This got me thinking about our commonality in Christ and how it should be like this. It was meant to be like this. We can have different likes and dislikes, we can have different political views, and we can come from different backgrounds, but we should have a common bond that instantly makes us feel at home. We are ALL in a world that is not our own, longing for a home that we don’t even remember but we know is there. We are ALL in the same boat, we are ALL in a foreign land that has customs and ways that are not like our own. It is my prayer that I can grow this kind of love and attitude toward all those that are in my family in Christ through all times. It is my prayer that we will recognize that we don’t have permanent resident cards in this world, but that we are here on business. Our father’s business. Let us keep our minds on His work and remember the bond that we have with our brothers and sisters through Him and by Him.

Today I learned that such things are truly important.

The Travel

Emotion. Exhaustion. Concentration. These have filled the last day or two for us.

Our little children, the people that my life centers around each day are not here. It’s strange to not have them with me, it’s weird to be alone with my husband. Alone, traveling through airports and foreign countries. It’s different, but we have clearly had our Lord with us the whole way.

Our flight from Seattle to Frankfurt was wonderful. Perfect, at least nearly perfect. Tom seems to think that the landing deserved a mid-class rating, he has had better and he has had worse. I however don’t travel much at all and I don’t like flying at all, so when I can come down and not get too worked up…well, that’s a good landing to me.

Usually when I think of God having plans for a flight, my mind hovers around the idea of us blessing or ministering to others. Even if it’s being in a joyful mood, reflecting God’s peace and His love can stand out. I didn’t even have to try to do that (which is the way it should be). I was joyful and surprisingly at peace for most of our flight. Tom and I were seated together, so there weren’t any long conversations with strangers that were seated next to us. I do love those conversations though and I had a couple of short ones with people that weren’t seated directly next to us. Through this WE were blessed.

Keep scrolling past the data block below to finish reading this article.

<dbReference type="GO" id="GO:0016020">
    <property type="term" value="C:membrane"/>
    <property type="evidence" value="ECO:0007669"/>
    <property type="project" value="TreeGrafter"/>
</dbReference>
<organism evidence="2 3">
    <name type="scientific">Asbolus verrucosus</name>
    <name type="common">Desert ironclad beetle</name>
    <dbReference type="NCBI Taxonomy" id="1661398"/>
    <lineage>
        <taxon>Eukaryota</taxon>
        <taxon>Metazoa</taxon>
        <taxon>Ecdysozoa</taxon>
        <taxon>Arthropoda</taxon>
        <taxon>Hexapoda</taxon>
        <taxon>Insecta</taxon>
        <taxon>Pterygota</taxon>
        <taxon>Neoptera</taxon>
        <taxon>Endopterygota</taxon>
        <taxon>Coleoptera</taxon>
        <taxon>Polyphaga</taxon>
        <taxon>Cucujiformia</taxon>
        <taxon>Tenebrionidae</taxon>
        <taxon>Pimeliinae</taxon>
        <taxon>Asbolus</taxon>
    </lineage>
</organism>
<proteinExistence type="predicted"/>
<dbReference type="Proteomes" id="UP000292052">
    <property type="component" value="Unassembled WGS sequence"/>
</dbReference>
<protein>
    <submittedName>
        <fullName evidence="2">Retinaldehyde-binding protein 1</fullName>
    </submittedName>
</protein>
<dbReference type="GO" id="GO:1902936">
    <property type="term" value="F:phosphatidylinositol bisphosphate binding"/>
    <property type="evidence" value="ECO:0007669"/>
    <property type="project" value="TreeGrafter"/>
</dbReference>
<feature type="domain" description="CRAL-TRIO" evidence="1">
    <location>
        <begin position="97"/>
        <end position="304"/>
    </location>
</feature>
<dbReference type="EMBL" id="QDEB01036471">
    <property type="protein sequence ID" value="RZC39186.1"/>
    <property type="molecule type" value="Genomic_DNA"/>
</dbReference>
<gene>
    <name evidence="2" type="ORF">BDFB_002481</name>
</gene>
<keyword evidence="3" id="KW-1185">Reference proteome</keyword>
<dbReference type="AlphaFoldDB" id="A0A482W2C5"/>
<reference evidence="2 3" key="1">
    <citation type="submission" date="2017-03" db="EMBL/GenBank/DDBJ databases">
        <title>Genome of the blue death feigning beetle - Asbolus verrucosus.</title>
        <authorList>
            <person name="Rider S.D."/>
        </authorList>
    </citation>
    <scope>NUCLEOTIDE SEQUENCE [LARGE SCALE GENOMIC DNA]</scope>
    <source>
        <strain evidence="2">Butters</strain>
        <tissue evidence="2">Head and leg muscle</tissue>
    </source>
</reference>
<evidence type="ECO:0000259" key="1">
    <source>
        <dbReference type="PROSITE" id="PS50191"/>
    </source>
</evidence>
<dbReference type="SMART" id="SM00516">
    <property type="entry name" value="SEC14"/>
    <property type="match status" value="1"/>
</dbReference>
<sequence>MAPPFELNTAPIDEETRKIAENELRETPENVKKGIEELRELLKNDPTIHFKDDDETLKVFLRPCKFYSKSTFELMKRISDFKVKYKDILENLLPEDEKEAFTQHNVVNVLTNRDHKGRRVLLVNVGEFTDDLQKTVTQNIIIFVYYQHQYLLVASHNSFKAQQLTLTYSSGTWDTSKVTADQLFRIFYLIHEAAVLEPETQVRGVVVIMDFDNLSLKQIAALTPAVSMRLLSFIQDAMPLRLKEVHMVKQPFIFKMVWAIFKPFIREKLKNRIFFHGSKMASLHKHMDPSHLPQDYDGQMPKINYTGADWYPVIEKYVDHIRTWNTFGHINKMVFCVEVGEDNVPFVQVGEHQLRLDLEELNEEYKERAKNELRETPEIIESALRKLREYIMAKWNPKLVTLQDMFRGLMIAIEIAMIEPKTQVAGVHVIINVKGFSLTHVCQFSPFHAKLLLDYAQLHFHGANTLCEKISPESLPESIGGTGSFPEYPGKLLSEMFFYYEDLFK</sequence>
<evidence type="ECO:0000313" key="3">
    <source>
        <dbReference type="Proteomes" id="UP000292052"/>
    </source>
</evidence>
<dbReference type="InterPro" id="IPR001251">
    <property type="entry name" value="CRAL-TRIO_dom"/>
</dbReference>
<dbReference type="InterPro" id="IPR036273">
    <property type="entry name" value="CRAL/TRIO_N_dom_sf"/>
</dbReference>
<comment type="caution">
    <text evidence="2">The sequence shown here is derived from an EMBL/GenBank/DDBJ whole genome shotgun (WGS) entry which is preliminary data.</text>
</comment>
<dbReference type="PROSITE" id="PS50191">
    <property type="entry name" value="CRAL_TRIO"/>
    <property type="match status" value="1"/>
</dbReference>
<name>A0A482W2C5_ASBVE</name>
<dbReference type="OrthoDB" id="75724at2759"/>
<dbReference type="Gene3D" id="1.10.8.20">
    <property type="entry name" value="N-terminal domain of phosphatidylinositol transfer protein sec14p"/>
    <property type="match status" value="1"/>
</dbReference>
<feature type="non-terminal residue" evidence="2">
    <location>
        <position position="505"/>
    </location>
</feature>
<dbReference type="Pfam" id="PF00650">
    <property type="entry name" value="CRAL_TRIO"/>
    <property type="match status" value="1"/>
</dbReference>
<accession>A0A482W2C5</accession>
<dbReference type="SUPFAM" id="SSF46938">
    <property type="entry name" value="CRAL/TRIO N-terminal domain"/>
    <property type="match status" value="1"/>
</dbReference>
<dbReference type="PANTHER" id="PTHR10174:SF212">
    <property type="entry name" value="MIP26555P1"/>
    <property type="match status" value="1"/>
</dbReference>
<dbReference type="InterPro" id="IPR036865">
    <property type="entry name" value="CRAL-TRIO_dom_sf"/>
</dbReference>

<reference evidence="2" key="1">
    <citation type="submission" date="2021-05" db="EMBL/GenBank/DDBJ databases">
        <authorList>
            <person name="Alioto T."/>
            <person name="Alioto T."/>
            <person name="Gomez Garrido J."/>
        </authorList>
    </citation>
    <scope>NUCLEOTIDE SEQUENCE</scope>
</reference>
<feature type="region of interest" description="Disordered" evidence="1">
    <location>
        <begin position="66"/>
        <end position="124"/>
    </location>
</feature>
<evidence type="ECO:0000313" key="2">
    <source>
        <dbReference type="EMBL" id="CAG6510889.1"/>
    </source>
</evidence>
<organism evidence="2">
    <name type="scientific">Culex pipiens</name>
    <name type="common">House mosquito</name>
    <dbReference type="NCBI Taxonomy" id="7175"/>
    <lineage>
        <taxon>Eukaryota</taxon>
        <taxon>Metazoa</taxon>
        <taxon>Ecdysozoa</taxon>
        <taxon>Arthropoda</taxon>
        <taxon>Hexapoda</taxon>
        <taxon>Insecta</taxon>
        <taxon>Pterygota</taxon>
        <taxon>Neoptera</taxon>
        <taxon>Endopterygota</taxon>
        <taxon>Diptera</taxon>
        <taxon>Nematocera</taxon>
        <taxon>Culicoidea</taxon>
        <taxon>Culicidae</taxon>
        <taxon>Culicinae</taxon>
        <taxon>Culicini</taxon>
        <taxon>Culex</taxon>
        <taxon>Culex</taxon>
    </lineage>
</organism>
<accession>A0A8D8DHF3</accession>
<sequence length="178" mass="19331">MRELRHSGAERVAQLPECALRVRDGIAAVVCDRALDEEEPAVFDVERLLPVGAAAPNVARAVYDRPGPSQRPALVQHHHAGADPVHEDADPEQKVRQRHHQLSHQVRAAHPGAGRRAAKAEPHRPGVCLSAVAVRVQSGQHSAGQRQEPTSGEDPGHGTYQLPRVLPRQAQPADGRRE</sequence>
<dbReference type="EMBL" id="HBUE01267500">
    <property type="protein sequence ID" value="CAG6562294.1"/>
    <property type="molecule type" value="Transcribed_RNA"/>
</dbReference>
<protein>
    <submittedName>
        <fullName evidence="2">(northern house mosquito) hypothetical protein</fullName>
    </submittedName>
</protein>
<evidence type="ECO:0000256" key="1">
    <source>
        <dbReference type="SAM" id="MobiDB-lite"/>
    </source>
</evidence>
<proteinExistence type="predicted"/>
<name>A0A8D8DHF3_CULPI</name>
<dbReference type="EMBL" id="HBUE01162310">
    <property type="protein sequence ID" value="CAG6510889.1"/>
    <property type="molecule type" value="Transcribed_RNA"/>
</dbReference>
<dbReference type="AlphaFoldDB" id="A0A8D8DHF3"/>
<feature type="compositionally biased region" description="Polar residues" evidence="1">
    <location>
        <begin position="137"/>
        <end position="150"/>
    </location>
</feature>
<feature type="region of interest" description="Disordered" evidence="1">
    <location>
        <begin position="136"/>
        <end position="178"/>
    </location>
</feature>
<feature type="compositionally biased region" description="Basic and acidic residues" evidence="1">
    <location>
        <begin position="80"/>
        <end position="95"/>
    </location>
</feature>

As we got situated on our flight I just sat and listened to all that was going on around us. I don’t like to talk much while preparing for a flight, I like to focus on calming myself. I noticed that the lady seated behind us was speaking with the flight attendant (we were nearly the last row at the back of the plane). She was very talkative and joyful, excited to go and visit her grandchildren in Rome. I even mentioned to Tom “someone is joyful today…”.

In the mid part of our flight I stood up for a little bit in my seat area to stretch out for a little while. We ended up talking for some time about her grandkids, where we all lived, her parents who had lived with her for a couple years before passing in the last two years. Just chatting. She told us her destination of Rome, we told her about our final landing place of Ukraine. We shared about our kids- all of them. We told her about Ana, and how we were excited to meet her and bring her home, but that it was also hard to leave such little kids at home, but that it was all part of the process and we knew it would be good because the Lord had planned each step of the way.

We finished talking and got back to our viewing. How blessed we were to have the individual screens on the back of each seat as well. That sure made the 10 hour flight seem much shorter. We were only a couple of minutes back into our shows, when our new friend peeked between the seats and started talking to us. She had some cash in her hand and asked if it was okay if…and she saw the look on my face and said, “Use it for your little girl when you get her, or have a celebration dinner when you get to her.” And she was insistent, so we allowed her to bless us (well, Ana…because we will use it for things she needs). She said that we had made her flight (right…WE made HER flight…I think it was the other way around). SEE- I am growing in my ability to receive. I didn’t fight her too much =). I have learned through our giving that it really is a blessing to give and that it’s important to allow others to bless us in all different ways as well.

Later, as I was fixing things in my purse so that we could prepare to exchange for Euros in the airport, I saw how much she gave us. Twenty would have been an amazing gift from someone on an airplane that we had never met. Heck, $10 would have been! But she slipped us $100! It nearly made me cry when I realized that. What a generous woman to even think of giving that much to a family that she had never met, that she would never see again.

That was our airplane experience, then came the long wait at the Frankfurt airport. We had planned on leaving the airport for a little while, but when we got there we had a hard enough time getting food for ourselves that we decided to stay in the airport. It wouldn’t have been fun to get lost and I think that to forgo getting lost would require brain function. Brain function was not something that was being experienced anywhere near full capacity. It was best to stay.